As for the other instance the same preliminary conditions may be instanced. Then exigencies of the war have placed gold at a premium because all belligerent countries’ imports far exceed their exports and they need gold to settle the balances. Gold being at a premium, the country (or company) exporting gold demands a higher ratio of exchange in whatever they exchange their gold for. They certainly do not exchange their gold for gold, therefore Mr. Cook’s in­stance would not, anyway, support his theory that “an ounce of gold may be bought for more or less than an ounce of gold (receivers of stolen plate barred). They exchange it for bills of exchange, which play so large a part in international trade. These bills are of money or price term denominations, hence it looks as though the ratio of bullion and money does change. And that’s that.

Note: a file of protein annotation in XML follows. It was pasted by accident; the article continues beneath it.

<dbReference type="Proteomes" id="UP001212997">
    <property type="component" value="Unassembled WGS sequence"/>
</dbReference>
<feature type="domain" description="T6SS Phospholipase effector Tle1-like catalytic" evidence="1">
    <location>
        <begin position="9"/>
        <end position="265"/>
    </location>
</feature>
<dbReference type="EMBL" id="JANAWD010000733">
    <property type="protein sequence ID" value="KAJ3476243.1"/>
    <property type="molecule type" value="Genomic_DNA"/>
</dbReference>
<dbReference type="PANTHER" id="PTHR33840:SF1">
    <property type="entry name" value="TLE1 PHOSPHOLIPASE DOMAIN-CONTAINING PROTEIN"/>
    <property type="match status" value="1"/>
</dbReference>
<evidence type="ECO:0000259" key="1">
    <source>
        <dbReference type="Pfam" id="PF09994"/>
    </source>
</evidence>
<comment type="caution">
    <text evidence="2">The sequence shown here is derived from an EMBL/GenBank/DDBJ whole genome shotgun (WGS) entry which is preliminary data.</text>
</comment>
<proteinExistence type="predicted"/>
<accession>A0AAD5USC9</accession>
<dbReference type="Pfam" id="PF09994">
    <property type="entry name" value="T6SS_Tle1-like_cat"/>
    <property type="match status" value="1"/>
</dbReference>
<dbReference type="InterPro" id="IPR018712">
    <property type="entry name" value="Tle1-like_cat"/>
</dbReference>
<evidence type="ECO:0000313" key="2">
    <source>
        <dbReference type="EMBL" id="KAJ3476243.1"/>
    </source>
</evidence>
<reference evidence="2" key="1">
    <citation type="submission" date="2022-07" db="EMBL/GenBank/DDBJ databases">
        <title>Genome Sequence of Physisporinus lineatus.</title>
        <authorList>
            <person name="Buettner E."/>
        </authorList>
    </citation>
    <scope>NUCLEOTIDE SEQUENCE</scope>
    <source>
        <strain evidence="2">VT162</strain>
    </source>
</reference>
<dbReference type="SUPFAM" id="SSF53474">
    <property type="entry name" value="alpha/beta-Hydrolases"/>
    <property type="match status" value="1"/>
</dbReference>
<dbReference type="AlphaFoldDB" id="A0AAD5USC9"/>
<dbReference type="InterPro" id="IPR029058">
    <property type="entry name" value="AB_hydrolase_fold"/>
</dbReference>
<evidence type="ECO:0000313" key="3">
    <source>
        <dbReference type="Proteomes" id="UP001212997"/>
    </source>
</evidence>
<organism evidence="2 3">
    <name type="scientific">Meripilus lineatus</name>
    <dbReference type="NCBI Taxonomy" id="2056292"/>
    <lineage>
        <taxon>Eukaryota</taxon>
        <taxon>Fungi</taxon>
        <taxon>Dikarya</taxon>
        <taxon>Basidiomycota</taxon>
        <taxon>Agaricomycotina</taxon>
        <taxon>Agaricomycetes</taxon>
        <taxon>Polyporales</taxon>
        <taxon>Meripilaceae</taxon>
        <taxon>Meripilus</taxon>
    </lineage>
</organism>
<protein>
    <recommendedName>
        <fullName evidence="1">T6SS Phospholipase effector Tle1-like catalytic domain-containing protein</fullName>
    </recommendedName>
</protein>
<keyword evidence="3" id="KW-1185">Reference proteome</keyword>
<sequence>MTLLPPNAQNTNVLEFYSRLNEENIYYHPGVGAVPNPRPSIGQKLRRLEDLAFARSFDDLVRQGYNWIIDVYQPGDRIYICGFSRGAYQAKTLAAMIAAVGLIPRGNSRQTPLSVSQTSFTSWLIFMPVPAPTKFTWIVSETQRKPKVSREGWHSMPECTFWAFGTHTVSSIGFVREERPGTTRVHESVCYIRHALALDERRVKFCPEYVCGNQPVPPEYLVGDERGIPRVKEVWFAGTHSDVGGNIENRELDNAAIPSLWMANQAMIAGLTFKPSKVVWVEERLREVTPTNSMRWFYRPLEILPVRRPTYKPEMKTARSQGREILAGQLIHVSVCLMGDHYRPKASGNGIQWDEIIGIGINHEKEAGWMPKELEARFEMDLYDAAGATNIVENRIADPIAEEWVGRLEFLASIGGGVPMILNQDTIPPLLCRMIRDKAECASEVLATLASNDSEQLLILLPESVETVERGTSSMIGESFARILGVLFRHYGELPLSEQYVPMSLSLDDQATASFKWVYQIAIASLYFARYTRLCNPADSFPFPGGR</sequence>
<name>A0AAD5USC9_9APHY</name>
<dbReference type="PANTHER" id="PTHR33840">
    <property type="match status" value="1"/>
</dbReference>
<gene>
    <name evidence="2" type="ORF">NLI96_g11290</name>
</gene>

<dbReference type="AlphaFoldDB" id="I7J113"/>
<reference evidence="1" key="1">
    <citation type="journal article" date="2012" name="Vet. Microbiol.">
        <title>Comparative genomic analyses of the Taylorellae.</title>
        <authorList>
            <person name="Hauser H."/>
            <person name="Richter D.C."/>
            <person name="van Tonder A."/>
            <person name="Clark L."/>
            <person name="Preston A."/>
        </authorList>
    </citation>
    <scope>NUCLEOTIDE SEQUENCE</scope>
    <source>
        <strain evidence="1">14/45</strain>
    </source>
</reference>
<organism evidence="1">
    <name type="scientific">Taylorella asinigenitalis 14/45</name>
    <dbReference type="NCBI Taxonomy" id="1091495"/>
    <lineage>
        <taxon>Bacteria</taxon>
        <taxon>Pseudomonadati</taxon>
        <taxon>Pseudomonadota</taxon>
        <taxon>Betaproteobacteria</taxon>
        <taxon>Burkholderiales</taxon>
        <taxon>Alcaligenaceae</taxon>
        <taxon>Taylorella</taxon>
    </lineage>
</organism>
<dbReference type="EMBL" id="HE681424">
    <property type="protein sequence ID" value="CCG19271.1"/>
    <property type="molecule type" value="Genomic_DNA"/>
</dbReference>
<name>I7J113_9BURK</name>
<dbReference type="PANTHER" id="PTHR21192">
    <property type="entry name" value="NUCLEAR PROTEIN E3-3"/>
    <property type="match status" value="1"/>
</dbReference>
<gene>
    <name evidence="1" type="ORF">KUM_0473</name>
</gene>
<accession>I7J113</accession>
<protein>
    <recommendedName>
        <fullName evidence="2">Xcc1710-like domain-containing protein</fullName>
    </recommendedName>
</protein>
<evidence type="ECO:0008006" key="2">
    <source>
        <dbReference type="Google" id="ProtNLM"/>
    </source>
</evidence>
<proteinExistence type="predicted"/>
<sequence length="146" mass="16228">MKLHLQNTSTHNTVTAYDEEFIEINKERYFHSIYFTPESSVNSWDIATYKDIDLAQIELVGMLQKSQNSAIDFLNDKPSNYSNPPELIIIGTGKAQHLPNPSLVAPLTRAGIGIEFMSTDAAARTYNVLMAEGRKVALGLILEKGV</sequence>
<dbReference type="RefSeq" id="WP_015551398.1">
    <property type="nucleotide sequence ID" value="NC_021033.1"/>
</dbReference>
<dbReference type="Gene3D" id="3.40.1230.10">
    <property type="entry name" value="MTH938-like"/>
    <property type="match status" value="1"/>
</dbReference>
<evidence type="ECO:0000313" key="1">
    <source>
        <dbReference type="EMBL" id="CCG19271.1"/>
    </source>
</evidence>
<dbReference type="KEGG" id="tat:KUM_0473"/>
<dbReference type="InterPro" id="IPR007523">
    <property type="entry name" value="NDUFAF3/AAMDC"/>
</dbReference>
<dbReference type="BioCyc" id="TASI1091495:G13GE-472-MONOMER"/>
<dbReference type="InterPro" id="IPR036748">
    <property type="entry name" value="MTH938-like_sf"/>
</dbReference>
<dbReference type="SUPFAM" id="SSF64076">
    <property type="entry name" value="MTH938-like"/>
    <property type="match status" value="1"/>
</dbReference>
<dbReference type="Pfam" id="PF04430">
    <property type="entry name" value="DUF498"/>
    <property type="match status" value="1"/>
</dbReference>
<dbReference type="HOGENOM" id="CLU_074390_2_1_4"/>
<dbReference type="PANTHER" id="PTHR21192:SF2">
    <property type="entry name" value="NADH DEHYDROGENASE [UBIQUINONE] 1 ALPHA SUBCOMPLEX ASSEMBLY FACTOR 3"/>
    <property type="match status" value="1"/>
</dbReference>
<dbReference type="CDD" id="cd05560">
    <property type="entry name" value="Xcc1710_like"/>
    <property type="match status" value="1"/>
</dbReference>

A. E. J.



We have received the following letter from, Mr. Walker upon the subject of this discussion. It looks as though our “A.E.J ” has interfered in a sort of family row with the usual result—he “cops it” from both sides.

To The Editors
Sirs,—Your contributor “A.E.J.” has also made a glaring error. It occurs where he says “This value is, in the case of all commodities, measured by quantity ; for instance, double the amount of the same commodity contains double the value.”
“A.E.J.” is correct when he says “double the amount of the same commodity contains double the value,” he is certainly in error when he says-it is measured by quantity.
An illustration will make this clear :